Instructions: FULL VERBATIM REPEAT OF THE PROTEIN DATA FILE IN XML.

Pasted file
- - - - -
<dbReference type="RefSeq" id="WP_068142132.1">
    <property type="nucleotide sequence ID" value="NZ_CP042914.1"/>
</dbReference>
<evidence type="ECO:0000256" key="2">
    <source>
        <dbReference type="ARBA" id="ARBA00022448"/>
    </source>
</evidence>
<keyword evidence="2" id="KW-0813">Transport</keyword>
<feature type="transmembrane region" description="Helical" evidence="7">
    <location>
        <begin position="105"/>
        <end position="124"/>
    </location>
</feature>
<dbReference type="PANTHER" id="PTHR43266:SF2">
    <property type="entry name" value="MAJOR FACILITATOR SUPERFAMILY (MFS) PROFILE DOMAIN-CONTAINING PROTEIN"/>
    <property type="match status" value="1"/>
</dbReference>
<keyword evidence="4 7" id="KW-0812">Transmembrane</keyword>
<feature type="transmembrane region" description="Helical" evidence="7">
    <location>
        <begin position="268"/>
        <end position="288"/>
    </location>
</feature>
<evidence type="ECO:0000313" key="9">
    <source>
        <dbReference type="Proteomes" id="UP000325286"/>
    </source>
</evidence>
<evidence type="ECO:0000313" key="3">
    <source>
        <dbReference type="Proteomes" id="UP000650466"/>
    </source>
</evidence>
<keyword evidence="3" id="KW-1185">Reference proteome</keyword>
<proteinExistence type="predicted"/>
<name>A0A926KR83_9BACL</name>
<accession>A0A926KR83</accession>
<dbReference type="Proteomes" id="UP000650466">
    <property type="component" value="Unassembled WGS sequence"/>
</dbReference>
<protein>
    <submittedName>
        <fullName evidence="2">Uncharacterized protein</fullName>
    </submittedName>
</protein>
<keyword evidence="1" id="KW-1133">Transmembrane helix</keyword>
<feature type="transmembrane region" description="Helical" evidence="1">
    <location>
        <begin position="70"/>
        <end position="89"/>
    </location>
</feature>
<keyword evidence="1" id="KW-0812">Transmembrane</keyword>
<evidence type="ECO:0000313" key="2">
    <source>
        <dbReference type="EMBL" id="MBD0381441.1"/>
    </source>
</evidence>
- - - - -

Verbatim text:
<dbReference type="RefSeq" id="WP_068142132.1">
    <property type="nucleotide sequence ID" value="NZ_CP042914.1"/>
</dbReference>
<evidence type="ECO:0000256" key="2">
    <source>
        <dbReference type="ARBA" id="ARBA00022448"/>
    </source>
</evidence>
<keyword evidence="2" id="KW-0813">Transport</keyword>
<feature type="transmembrane region" description="Helical" evidence="7">
    <location>
        <begin position="105"/>
        <end position="124"/>
    </location>
</feature>
<dbReference type="PANTHER" id="PTHR43266:SF2">
    <property type="entry name" value="MAJOR FACILITATOR SUPERFAMILY (MFS) PROFILE DOMAIN-CONTAINING PROTEIN"/>
    <property type="match status" value="1"/>
</dbReference>
<keyword evidence="4 7" id="KW-0812">Transmembrane</keyword>
<feature type="transmembrane region" description="Helical" evidence="7">
    <location>
        <begin position="268"/>
        <end position="288"/>
    </location>
</feature>
<evidence type="ECO:0000313" key="9">
    <source>
        <dbReference type="Proteomes" id="UP000325286"/>
    </source>
</evidence>
<evidence type="ECO:0000313" key="3">
    <source>
        <dbReference type="Proteomes" id="UP000650466"/>
    </source>
</evidence>
<keyword evidence="3" id="KW-1185">Reference proteome</keyword>
<proteinExistence type="predicted"/>
<name>A0A926KR83_9BACL</name>
<accession>A0A926KR83</accession>
<dbReference type="Proteomes" id="UP000650466">
    <property type="component" value="Unassembled WGS sequence"/>
</dbReference>
<protein>
    <submittedName>
        <fullName evidence="2">Uncharacterized protein</fullName>
    </submittedName>
</protein>
<keyword evidence="1" id="KW-1133">Transmembrane helix</keyword>
<feature type="transmembrane region" description="Helical" evidence="1">
    <location>
        <begin position="70"/>
        <end position="89"/>
    </location>
</feature>
<keyword evidence="1" id="KW-0812">Transmembrane</keyword>
<evidence type="ECO:0000313" key="2">
    <source>
        <dbReference type="EMBL" id="MBD0381441.1"/>
    </source>
</evidence>